Monday, September 14, 2009

Expat safety issues

I read recently of the terrible accident in Portugal that involved a beach cliff rock-fall resulting in several fatalities.

This put me in mind of how dangerous the world can be and how some, notably holidaymakers or expats, can be in particular danger due to a lack of local knowledge.

I remember being on a beach once (abroad). It was a chilly and not particularly nice spring day. There were only a very few people on the beach mainly walking but one couple caught my eye.

They were sitting on the rocks at the base of a moderately high cliff. At the very second I noticed them, there just happened to be a fairly large collapse and fall of stones, earth and sand from the cliff above them. This came down and hit both of them before I could say anything.

This was a freak occurrence both in terms of how unlucky they were and the fact that the accident happened just at the very second I noticed them. The good news is that they were shocked but otherwise uninjured. They also just happened to be newly arrived expats that had been living in the country only a week or so!

Shortly afterwards I was asking a local why there were no warning signs on the beach under the cliffs. His response was fatalistic “..but everybody knows the cliffs are unstable and wouldn’t sit underneath them..”


The stories of potential expat woe through ignorance abound. Poisonous snakes kept as pets without knowing what they were, dangerous plants cultivated lovingly in the garden and of course lack of local geographical knowledge. Some are no doubt the stuff of urban legend but many are known to be true.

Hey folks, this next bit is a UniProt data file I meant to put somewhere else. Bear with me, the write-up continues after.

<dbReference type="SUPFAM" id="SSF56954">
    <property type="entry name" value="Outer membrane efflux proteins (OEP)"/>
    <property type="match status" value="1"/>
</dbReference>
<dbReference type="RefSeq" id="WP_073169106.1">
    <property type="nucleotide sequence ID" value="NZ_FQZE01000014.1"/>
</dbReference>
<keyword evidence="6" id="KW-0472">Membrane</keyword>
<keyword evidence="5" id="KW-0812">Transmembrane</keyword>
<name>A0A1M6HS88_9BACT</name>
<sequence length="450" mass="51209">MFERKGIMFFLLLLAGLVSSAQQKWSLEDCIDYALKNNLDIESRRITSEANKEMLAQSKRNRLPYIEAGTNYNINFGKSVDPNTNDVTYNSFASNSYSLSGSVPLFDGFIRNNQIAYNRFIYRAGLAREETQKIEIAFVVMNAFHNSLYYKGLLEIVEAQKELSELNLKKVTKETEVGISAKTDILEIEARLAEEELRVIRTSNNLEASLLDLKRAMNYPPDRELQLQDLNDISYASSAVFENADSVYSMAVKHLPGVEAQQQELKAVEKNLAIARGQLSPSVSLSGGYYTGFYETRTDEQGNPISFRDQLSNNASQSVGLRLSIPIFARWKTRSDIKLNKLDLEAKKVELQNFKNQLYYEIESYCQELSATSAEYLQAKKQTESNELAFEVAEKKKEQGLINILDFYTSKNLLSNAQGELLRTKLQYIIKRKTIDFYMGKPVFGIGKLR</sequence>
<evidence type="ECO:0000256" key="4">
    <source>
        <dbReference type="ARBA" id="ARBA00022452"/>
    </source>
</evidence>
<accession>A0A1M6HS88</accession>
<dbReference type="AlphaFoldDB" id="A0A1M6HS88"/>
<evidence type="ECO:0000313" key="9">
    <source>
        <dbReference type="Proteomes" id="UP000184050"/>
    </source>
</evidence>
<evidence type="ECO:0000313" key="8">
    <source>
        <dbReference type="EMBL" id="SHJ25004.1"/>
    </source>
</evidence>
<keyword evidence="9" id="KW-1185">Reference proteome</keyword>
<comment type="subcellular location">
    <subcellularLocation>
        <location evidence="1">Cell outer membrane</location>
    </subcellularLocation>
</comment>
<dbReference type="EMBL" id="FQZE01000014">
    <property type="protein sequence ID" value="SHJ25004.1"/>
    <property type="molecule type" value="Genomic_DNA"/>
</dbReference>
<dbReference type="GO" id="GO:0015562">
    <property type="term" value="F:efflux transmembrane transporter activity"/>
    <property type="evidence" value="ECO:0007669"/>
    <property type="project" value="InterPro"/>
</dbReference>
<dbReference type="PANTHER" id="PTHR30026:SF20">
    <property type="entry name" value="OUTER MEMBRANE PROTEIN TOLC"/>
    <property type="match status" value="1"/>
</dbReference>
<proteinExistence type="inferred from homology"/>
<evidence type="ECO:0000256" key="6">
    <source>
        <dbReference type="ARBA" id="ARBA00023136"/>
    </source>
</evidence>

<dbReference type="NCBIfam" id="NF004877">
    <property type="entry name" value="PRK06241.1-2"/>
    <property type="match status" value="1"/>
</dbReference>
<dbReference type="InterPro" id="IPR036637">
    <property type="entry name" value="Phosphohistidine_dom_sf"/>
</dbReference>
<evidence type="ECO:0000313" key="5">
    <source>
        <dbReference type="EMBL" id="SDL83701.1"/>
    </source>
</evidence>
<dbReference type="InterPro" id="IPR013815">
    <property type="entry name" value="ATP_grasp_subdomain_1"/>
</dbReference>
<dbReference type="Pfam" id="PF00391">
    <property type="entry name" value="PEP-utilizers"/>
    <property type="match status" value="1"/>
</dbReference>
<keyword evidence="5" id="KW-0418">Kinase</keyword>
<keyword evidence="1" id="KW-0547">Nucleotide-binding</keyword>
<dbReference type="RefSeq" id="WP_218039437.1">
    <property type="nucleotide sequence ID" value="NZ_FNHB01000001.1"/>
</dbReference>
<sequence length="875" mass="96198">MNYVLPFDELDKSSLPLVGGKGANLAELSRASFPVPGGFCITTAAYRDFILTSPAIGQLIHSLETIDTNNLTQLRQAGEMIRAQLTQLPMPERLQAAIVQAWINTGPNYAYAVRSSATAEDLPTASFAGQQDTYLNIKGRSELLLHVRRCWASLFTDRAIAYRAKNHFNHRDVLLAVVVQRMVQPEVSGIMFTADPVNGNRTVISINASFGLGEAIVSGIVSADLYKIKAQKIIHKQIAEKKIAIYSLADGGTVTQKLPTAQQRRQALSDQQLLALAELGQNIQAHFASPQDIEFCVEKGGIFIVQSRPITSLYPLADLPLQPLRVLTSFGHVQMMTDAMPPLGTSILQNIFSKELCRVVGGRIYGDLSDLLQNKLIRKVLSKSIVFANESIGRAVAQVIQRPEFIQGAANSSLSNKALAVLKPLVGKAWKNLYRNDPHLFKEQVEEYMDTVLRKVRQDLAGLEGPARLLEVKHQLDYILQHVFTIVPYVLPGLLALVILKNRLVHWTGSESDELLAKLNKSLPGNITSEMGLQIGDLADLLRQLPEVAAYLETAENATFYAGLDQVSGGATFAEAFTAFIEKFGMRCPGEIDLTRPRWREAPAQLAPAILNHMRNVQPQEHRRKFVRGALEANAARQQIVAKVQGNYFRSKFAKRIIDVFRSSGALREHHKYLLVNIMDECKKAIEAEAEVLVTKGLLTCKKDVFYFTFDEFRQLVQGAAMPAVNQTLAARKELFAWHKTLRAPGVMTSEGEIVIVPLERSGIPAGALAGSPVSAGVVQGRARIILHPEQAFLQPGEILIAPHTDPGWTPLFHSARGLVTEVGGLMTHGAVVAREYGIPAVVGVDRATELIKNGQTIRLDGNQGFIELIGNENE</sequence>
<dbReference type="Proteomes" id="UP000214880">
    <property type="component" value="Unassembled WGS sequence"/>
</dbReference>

I did know a medical first-aider in Australia that told me that a disproportionate number of the problems he had to help with affected visitors and expats that just hadn’t grasped the local dangers and ‘issues’.

One of my American friends had just moved to the UK when we met up at a mutual friend’s house. While sitting in the garden the English friend said that she must weed near the fence then departed inside.

My US pal suddenly decided to be dynamic and jumped up saying “I’ll get those”. Before I could get out the words “NO, STOP!” he’d dived with his bare arms into the world’s biggest pile of stinging nettles.

Cue a look of horror, screeching and hopping around – and the subsequent liberal application of lots of germoline. As you may have guessed, whatever poison oak and ivy they may have in Northern California, he’d never encountered or heard of stinging nettles before.

So even a suburban Essex garden can have its dangers for the unwary!

I guess the message for expats everywhere is – ‘get that local knowledge and FAST!’

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